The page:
That old mantra of jobs you like not actually feeling like a job wasn’t ever something I was able to wrap my head around back as a kid. Perhaps it was because I’d never met anyone that was truly in love with their employment or perhaps it was because I’d never had any sort of job other than going to school, but now, as a seventeen-year-old that played his cards right and is now unofficially employed as an NFL-style color commentator for the Upstate Dragons arena football team, I can proudly say that my past mindset was incorrect. I’ve poured hours and hours of my time into that organization, and I’ve loved every minute of it. 
Now the Dragons organization has only existed for about eight months, and before its public inception in December of 2016, I was kind of in limbo. I knew that I wanted to be employed for something relating to media, but had nothing other than that broad preference to guide me along my path. I’d dabbled in a handful of fields at that point - mainly digital and written media with a bit of broadcasting mixed work mixed in - but couldn’t find much of a way to tie any of it together. It was my junior year and I knew that my test scores were starting to turn heads at some local colleges, but to them I had no selling points other than what I’d managed to do academically. I knew that smarts weren’t going to be enough to land big college scholarships, and  until I could find an opportunity to get out in the community and really do something unique, my school transcript was all I had going for me.
Fortunately for me, things were about to change.  Right at the turn of the new year I  stumbled  upon an announcement online that a new arena football team - then named the Greenville Dragons - would be coming to the Upstate in 2018. Their 2017 season would be spent exclusively on the road, where they could start to garner a fan base without breaking the bank. The potential for a major opportunity was there for the taking - like most days-old sports franchises, the team didn’t have much of a public following when I found out about it - but at the time my only thoughts about the organization concerned whether or not I should risk getting too attached to a team that, if proven to be like nearly every other arena football team in US history, would stick around for a year or two - perhaps even less - and then crash and burn violently and never be heard from again. I sent an rather solemn email to a team representative  and actually managed to get a reply from them about a half-hour later. I was assured, if not guaranteed, that the Dragons’ owners had learned enough from the Upstate’s failed arena football teams to know what not to do as an organization, and that because of that, they’d be sticking around for a good, long while.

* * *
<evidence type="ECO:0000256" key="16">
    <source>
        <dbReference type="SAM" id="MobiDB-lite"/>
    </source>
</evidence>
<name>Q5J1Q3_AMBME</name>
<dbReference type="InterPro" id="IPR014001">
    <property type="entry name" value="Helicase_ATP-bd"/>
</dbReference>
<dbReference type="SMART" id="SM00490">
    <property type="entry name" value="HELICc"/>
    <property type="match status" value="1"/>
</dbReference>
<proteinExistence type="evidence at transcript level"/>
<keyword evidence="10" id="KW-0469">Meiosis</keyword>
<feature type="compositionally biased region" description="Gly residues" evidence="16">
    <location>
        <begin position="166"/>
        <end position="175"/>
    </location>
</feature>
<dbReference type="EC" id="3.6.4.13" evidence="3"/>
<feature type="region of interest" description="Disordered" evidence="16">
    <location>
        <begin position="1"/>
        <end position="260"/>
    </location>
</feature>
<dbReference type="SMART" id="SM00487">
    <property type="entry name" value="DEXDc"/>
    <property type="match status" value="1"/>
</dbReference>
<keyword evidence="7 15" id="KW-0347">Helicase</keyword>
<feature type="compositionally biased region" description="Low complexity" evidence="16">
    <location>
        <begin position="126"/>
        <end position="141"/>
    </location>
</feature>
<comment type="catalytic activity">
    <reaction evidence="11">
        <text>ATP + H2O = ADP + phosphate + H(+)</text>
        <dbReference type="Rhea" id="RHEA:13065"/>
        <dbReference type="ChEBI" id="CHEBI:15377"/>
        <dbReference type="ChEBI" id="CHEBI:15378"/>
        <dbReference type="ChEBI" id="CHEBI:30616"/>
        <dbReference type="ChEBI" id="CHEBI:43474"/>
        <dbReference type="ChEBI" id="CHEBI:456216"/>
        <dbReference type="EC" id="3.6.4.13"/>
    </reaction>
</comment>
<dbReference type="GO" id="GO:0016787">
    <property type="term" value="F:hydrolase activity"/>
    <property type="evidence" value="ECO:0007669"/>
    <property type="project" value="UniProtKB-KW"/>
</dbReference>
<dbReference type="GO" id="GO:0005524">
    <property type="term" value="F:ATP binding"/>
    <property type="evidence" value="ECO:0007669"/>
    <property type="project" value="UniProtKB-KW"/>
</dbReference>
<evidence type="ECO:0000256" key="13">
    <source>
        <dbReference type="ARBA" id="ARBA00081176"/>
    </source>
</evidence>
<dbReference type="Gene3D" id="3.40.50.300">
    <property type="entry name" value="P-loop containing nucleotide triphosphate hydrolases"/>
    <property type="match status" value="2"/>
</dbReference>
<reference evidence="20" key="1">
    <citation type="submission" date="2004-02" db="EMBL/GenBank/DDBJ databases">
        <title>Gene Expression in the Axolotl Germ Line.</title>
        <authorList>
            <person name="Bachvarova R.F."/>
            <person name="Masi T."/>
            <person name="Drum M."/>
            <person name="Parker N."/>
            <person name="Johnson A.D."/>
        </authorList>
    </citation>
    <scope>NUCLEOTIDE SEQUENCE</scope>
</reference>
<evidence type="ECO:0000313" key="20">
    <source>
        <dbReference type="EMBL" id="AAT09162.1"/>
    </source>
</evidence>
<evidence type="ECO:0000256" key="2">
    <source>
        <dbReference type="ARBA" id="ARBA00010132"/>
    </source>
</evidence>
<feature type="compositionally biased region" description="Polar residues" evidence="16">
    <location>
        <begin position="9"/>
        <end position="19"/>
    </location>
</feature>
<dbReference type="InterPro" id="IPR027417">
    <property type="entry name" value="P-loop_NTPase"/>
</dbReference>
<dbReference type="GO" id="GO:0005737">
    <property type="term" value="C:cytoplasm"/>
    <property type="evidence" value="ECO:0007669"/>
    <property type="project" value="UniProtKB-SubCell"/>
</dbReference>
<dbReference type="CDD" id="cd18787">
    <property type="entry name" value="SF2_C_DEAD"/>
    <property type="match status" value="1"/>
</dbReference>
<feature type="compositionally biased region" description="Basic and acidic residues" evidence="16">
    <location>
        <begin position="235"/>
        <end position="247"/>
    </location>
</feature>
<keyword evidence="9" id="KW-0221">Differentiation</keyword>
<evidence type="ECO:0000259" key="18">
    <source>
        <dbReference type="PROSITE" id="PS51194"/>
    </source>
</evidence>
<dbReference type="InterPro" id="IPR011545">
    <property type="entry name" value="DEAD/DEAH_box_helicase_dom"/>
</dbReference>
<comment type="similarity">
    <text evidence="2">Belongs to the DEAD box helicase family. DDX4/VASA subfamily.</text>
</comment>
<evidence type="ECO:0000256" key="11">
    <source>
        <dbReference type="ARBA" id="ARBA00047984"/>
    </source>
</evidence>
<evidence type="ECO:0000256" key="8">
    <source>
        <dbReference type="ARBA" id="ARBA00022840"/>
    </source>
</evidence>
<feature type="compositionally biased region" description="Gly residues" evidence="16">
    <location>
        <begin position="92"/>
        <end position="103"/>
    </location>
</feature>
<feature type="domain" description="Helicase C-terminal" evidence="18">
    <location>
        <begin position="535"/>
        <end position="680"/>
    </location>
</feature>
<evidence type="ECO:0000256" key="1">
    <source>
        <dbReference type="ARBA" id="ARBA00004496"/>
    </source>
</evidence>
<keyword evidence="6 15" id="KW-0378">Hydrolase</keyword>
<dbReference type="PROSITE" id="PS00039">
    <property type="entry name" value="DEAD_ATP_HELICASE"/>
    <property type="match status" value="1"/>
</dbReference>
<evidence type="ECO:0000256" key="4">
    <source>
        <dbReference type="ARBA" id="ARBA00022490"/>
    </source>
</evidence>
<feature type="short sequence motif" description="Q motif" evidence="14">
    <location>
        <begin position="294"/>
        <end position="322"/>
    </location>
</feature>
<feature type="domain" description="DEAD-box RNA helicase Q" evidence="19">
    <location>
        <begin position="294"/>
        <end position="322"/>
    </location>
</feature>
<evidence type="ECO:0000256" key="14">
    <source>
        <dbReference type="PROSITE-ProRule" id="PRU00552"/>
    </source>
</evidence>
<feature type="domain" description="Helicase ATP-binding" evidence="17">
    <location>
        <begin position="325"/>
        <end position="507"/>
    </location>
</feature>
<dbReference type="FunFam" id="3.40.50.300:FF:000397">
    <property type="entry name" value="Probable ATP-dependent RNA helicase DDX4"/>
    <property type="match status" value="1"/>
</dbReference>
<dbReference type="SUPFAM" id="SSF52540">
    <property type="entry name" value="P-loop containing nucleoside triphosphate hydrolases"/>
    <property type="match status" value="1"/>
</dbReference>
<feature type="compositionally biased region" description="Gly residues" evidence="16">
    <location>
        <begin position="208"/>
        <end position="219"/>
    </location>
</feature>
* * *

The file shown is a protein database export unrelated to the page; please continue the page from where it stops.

That single message was really all it took to ease my cynicism about the team, and with some newfound
confidence, I let them know that I was a big arena football fan and that I’d be open to supporting the Dragons in any way that I could manage. I told him that I’d made a perfect score on my ACT writing exam and that I’d be totally open do some writing or record some interviews for the team, and that served to intrigue the team to some extent. A team representative, Mickey Goodin, asked to talk to me over the phone about my proposition.  After a forty-five minute conversation , I was set not only to serve as the team’s official beat writer, but also as their primary interviewer, website proofreader, team videographer, and chief video editor. 
It was quite the load for a sixteen-year-old - but it was also something that would look outright amazing on a college resume.  My father and I were invited  to the team’s first tryouts in Greenville. Mickey wouldn’t be there, but Kent Merideth, a veteran of the 82nd Airborne and former arena football quarterback now set to serve as the Dragons’ head coach, would. Mickey seemed to have let him know that I was coming but didn’t tell him much else, as my first handshake with the man seemed to throw him for a big loop - I assume the information about me still being in high school hadn’t gotten relayed to him at that point. 
As odd as it was, though, that tidbit of information regarding my age was discarded almost as quickly as it was introduced. Prospective players, many of which had never even heard of the game of arena football, began arriving in herds, and despite some of them being more than twice my age, we hit it off pretty fast. It was clear that football was something that everybody on the field had a common interest in, and that provided a topic of conversation that everybody could engage in. I was actually able to provide guidance for some first time arena players by giving them a dose of what our coach has called my “supreme knowledge of arena football,” and while that classification may be a bit of a stretch, it’s been something that the players - many of whom I now consider some of my best friends - have been quite thankful for.
I’d followed  enough arena football teams in the past to know that exposure is extremely difficult to come by without some sort of online presence, but I also knew that a Facebook and Twitter account wouldn’t be enough to round up dedicated fans. I’d seen how the YouTube sports community had evolved to cater to livestreamed events, and saw that as an opportunity for exposure that the franchise simply couldn’t pass up. Kent got really excited about the concept and wanted to get things started right away, and without knowing anything about what to do or how we were going to pull it off, I set up a YouTube page for the team and started advertising that all of our games would be streamed live through the channel. 
In retrospect it wasn’t too smart of an idea to dive right in without any prior knowledge, but fortunately my father, who prides himself on being a technology guru, was able to get us on track. He watched hours of video guides and read what seemed like hundreds of articles about livestreaming, and he was the one that worked everything out - the unseen brains behind the operation.